First, because I got to go home early from work (mwahaha).
Second, because I've always believed that we would just be better off without computers, TVs and any other glowing screen that sucks away souls.
The reaction to the blackout was priceless: Some initially panicked, traffic was insane to the point of the police force and military being sent out to direct intersections, and a few accidents occurred.
But as people settled at their houses and got their spare candles out, a sort of blackout "magic" worked its way over San Diego. I'd like to call that magic human interaction. My roommate and I sat out for 3 hours talking, laughing and drinking wine with our neighbors, something I'm not sure we would have done had it not been for the lack of power (those pesky glowing screens). I ventured out on the street and saw the same thing everywhere. People with people. Sitting on their lawns. Talking to their neighbors. It was like we were transported 50+ years in the past, and simpler times were playing out before our eyes like a feel-good film.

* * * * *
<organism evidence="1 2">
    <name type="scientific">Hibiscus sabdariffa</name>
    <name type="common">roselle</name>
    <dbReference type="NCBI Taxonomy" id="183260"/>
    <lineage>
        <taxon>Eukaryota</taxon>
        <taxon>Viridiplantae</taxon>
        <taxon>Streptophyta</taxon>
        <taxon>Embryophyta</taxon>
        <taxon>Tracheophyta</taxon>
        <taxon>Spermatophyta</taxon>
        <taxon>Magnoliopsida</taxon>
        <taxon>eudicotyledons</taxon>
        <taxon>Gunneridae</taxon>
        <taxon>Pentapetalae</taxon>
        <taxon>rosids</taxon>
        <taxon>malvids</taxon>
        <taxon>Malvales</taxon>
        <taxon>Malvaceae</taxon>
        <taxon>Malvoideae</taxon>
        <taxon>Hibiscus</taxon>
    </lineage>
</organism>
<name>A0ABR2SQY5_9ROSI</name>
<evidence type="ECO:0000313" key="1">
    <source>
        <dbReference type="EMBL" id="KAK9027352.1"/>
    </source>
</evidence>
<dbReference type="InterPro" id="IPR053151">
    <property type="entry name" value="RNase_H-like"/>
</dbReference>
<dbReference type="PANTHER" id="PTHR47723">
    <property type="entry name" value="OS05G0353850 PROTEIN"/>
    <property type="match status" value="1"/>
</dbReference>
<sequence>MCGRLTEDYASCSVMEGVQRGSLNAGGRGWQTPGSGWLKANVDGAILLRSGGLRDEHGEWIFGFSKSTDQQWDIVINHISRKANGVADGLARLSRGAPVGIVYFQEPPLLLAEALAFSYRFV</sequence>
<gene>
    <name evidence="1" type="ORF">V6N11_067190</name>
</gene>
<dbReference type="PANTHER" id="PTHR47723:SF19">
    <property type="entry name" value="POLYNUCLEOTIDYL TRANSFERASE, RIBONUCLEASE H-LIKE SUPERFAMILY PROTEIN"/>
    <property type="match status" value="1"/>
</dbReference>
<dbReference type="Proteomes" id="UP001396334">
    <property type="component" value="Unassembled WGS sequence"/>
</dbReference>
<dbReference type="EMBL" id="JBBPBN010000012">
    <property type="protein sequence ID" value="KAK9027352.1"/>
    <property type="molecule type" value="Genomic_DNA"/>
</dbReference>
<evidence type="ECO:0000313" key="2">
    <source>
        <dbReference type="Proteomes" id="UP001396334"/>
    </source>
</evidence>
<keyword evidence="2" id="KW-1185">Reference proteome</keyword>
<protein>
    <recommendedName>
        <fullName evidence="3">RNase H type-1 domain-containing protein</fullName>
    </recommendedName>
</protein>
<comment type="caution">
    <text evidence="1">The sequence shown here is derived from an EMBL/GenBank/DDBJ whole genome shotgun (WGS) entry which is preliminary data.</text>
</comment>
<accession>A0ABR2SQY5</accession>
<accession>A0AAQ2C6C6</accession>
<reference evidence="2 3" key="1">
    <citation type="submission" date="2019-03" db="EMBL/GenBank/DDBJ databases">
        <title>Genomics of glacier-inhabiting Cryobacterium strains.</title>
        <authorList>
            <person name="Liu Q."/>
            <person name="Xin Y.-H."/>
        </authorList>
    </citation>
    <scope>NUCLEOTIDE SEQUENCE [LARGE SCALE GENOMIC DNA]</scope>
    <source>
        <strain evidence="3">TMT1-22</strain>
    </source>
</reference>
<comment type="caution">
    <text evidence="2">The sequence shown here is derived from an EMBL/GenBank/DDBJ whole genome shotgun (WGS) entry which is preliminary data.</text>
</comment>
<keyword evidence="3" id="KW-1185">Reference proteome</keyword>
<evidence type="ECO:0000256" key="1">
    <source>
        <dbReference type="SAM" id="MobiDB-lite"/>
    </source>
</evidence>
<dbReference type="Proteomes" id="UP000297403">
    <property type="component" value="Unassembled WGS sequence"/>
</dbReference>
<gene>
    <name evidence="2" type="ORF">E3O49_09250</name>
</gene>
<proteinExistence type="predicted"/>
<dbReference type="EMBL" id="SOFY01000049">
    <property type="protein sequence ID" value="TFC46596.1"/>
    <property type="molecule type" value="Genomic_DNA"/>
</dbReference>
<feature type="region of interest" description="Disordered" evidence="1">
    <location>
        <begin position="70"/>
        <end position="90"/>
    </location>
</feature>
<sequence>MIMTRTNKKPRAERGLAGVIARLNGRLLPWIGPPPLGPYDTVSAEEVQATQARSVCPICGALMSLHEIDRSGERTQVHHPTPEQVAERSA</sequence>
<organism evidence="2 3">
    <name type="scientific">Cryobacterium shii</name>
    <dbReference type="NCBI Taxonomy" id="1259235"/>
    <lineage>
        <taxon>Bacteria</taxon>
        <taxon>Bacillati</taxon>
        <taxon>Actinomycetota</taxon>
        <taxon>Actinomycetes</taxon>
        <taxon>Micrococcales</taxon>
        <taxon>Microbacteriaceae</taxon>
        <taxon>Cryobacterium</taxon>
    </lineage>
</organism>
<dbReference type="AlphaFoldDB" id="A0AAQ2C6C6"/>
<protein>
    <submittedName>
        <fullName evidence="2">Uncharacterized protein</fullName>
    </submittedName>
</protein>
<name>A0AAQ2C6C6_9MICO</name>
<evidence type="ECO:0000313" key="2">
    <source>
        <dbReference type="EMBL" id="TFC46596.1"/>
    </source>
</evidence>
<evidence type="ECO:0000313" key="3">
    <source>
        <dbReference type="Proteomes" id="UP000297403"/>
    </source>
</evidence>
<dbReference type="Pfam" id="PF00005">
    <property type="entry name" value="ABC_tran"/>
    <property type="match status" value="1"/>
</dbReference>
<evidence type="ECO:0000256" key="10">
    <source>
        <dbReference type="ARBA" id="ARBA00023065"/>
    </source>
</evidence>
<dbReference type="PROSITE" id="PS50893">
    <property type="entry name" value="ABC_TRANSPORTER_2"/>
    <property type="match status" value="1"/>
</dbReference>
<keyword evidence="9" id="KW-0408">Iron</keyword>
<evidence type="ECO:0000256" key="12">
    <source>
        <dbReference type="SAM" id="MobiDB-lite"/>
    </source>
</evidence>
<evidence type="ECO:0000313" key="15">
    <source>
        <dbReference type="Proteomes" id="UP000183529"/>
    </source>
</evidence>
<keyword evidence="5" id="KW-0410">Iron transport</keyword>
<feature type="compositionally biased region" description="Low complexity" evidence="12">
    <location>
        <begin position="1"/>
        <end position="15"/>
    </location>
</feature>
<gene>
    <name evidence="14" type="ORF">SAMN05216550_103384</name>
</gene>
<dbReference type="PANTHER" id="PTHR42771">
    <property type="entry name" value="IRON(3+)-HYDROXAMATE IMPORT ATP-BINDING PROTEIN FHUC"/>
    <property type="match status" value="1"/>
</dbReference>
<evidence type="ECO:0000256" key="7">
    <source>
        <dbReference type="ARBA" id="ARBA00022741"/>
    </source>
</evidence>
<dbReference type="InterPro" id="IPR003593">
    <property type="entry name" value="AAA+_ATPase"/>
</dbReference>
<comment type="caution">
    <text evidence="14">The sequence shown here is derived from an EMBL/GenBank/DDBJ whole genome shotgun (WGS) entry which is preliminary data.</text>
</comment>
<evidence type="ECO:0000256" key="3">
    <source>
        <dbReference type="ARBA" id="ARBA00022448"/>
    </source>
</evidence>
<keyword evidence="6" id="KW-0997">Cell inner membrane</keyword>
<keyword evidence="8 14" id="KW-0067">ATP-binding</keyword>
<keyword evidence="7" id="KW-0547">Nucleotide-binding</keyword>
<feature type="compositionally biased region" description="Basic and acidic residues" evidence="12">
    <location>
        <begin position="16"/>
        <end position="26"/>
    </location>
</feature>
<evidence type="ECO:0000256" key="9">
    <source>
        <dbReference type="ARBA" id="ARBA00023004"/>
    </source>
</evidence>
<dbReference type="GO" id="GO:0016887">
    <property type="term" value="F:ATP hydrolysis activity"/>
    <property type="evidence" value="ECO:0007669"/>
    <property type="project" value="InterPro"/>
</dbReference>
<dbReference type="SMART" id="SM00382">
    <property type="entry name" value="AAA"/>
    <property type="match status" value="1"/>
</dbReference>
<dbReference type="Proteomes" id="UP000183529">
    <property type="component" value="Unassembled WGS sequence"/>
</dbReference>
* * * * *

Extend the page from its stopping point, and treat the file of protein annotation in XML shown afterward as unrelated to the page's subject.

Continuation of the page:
I heard a few cheers when the power got turned back on, but secretly I wished for the opposite. Today I'm anticipating people being distracted, yet again, to what's truly important. All to rush off to their phones and computers, and check their facebook notifications. A silly notion when you realize we could just interact with each other in person, here and now, instead.